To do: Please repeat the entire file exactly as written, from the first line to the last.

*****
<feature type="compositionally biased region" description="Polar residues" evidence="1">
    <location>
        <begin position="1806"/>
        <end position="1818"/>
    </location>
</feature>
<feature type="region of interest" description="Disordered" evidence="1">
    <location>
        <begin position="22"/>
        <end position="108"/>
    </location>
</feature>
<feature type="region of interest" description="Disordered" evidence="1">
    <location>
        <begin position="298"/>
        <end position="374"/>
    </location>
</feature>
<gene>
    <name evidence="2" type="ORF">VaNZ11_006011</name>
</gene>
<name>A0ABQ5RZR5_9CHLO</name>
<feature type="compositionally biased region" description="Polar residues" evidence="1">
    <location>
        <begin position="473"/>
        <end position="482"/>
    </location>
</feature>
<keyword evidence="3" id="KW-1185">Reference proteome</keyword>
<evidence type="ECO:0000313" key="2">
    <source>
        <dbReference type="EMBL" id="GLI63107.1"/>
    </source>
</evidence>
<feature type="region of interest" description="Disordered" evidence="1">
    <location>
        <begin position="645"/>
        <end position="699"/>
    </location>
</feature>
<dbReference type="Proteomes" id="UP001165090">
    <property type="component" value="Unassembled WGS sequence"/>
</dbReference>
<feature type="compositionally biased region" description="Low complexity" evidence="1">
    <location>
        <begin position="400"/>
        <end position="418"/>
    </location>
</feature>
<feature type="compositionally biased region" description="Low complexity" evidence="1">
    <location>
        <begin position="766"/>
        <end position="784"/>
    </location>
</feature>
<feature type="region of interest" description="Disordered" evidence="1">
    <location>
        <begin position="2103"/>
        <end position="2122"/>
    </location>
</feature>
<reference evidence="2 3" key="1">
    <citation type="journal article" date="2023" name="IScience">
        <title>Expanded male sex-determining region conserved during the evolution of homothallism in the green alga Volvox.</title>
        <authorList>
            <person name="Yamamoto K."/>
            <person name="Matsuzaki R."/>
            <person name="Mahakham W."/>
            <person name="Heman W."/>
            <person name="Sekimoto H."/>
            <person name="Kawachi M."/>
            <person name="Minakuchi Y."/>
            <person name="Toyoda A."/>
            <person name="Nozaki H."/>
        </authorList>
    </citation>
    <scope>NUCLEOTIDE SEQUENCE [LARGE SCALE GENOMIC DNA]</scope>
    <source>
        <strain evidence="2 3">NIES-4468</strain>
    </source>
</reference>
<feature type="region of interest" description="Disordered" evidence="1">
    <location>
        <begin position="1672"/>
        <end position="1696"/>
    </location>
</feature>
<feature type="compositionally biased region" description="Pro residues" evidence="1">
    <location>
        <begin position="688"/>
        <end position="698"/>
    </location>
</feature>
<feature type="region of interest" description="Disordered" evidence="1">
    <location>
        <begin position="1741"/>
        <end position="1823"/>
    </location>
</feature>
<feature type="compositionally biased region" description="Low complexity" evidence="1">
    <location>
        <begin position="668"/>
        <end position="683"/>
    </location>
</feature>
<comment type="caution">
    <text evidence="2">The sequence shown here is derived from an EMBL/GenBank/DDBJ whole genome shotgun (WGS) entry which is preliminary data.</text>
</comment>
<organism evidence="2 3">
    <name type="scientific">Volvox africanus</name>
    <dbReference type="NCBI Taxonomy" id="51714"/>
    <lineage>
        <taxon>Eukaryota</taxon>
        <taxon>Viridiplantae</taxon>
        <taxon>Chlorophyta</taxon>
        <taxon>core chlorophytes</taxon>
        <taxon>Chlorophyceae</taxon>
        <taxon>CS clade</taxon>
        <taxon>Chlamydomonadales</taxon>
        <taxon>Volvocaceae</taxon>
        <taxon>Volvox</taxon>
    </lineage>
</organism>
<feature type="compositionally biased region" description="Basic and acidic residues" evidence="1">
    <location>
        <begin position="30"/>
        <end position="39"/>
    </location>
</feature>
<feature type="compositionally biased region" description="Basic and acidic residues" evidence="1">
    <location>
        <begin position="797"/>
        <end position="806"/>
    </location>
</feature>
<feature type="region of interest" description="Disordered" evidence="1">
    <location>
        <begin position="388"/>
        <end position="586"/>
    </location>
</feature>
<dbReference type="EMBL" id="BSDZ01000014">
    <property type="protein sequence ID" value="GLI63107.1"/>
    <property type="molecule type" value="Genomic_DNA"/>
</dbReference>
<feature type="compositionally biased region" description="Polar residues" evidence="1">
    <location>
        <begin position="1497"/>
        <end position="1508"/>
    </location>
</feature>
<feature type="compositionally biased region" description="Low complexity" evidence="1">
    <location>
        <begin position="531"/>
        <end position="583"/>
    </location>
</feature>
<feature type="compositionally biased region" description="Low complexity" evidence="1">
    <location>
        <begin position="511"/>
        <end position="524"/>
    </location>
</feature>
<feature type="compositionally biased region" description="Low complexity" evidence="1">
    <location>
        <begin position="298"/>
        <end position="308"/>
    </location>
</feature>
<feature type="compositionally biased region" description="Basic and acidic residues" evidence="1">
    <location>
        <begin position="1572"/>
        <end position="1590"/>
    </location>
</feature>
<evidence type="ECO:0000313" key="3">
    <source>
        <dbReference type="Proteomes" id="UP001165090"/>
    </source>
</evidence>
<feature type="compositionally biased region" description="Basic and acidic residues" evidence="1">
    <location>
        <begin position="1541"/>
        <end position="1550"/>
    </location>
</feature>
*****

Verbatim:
<feature type="compositionally biased region" description="Polar residues" evidence="1">
    <location>
        <begin position="1806"/>
        <end position="1818"/>
    </location>
</feature>
<feature type="region of interest" description="Disordered" evidence="1">
    <location>
        <begin position="22"/>
        <end position="108"/>
    </location>
</feature>
<feature type="region of interest" description="Disordered" evidence="1">
    <location>
        <begin position="298"/>
        <end position="374"/>
    </location>
</feature>
<gene>
    <name evidence="2" type="ORF">VaNZ11_006011</name>
</gene>
<name>A0ABQ5RZR5_9CHLO</name>
<feature type="compositionally biased region" description="Polar residues" evidence="1">
    <location>
        <begin position="473"/>
        <end position="482"/>
    </location>
</feature>
<keyword evidence="3" id="KW-1185">Reference proteome</keyword>
<evidence type="ECO:0000313" key="2">
    <source>
        <dbReference type="EMBL" id="GLI63107.1"/>
    </source>
</evidence>
<feature type="region of interest" description="Disordered" evidence="1">
    <location>
        <begin position="645"/>
        <end position="699"/>
    </location>
</feature>
<dbReference type="Proteomes" id="UP001165090">
    <property type="component" value="Unassembled WGS sequence"/>
</dbReference>
<feature type="compositionally biased region" description="Low complexity" evidence="1">
    <location>
        <begin position="400"/>
        <end position="418"/>
    </location>
</feature>
<feature type="compositionally biased region" description="Low complexity" evidence="1">
    <location>
        <begin position="766"/>
        <end position="784"/>
    </location>
</feature>
<feature type="region of interest" description="Disordered" evidence="1">
    <location>
        <begin position="2103"/>
        <end position="2122"/>
    </location>
</feature>
<reference evidence="2 3" key="1">
    <citation type="journal article" date="2023" name="IScience">
        <title>Expanded male sex-determining region conserved during the evolution of homothallism in the green alga Volvox.</title>
        <authorList>
            <person name="Yamamoto K."/>
            <person name="Matsuzaki R."/>
            <person name="Mahakham W."/>
            <person name="Heman W."/>
            <person name="Sekimoto H."/>
            <person name="Kawachi M."/>
            <person name="Minakuchi Y."/>
            <person name="Toyoda A."/>
            <person name="Nozaki H."/>
        </authorList>
    </citation>
    <scope>NUCLEOTIDE SEQUENCE [LARGE SCALE GENOMIC DNA]</scope>
    <source>
        <strain evidence="2 3">NIES-4468</strain>
    </source>
</reference>
<feature type="region of interest" description="Disordered" evidence="1">
    <location>
        <begin position="1672"/>
        <end position="1696"/>
    </location>
</feature>
<feature type="compositionally biased region" description="Pro residues" evidence="1">
    <location>
        <begin position="688"/>
        <end position="698"/>
    </location>
</feature>
<feature type="region of interest" description="Disordered" evidence="1">
    <location>
        <begin position="1741"/>
        <end position="1823"/>
    </location>
</feature>
<feature type="compositionally biased region" description="Low complexity" evidence="1">
    <location>
        <begin position="668"/>
        <end position="683"/>
    </location>
</feature>
<comment type="caution">
    <text evidence="2">The sequence shown here is derived from an EMBL/GenBank/DDBJ whole genome shotgun (WGS) entry which is preliminary data.</text>
</comment>
<organism evidence="2 3">
    <name type="scientific">Volvox africanus</name>
    <dbReference type="NCBI Taxonomy" id="51714"/>
    <lineage>
        <taxon>Eukaryota</taxon>
        <taxon>Viridiplantae</taxon>
        <taxon>Chlorophyta</taxon>
        <taxon>core chlorophytes</taxon>
        <taxon>Chlorophyceae</taxon>
        <taxon>CS clade</taxon>
        <taxon>Chlamydomonadales</taxon>
        <taxon>Volvocaceae</taxon>
        <taxon>Volvox</taxon>
    </lineage>
</organism>
<feature type="compositionally biased region" description="Basic and acidic residues" evidence="1">
    <location>
        <begin position="30"/>
        <end position="39"/>
    </location>
</feature>
<feature type="compositionally biased region" description="Basic and acidic residues" evidence="1">
    <location>
        <begin position="797"/>
        <end position="806"/>
    </location>
</feature>
<feature type="region of interest" description="Disordered" evidence="1">
    <location>
        <begin position="388"/>
        <end position="586"/>
    </location>
</feature>
<dbReference type="EMBL" id="BSDZ01000014">
    <property type="protein sequence ID" value="GLI63107.1"/>
    <property type="molecule type" value="Genomic_DNA"/>
</dbReference>
<feature type="compositionally biased region" description="Polar residues" evidence="1">
    <location>
        <begin position="1497"/>
        <end position="1508"/>
    </location>
</feature>
<feature type="compositionally biased region" description="Low complexity" evidence="1">
    <location>
        <begin position="531"/>
        <end position="583"/>
    </location>
</feature>
<feature type="compositionally biased region" description="Low complexity" evidence="1">
    <location>
        <begin position="511"/>
        <end position="524"/>
    </location>
</feature>
<feature type="compositionally biased region" description="Low complexity" evidence="1">
    <location>
        <begin position="298"/>
        <end position="308"/>
    </location>
</feature>
<feature type="compositionally biased region" description="Basic and acidic residues" evidence="1">
    <location>
        <begin position="1572"/>
        <end position="1590"/>
    </location>
</feature>
<evidence type="ECO:0000313" key="3">
    <source>
        <dbReference type="Proteomes" id="UP001165090"/>
    </source>
</evidence>
<feature type="compositionally biased region" description="Basic and acidic residues" evidence="1">
    <location>
        <begin position="1541"/>
        <end position="1550"/>
    </location>
</feature>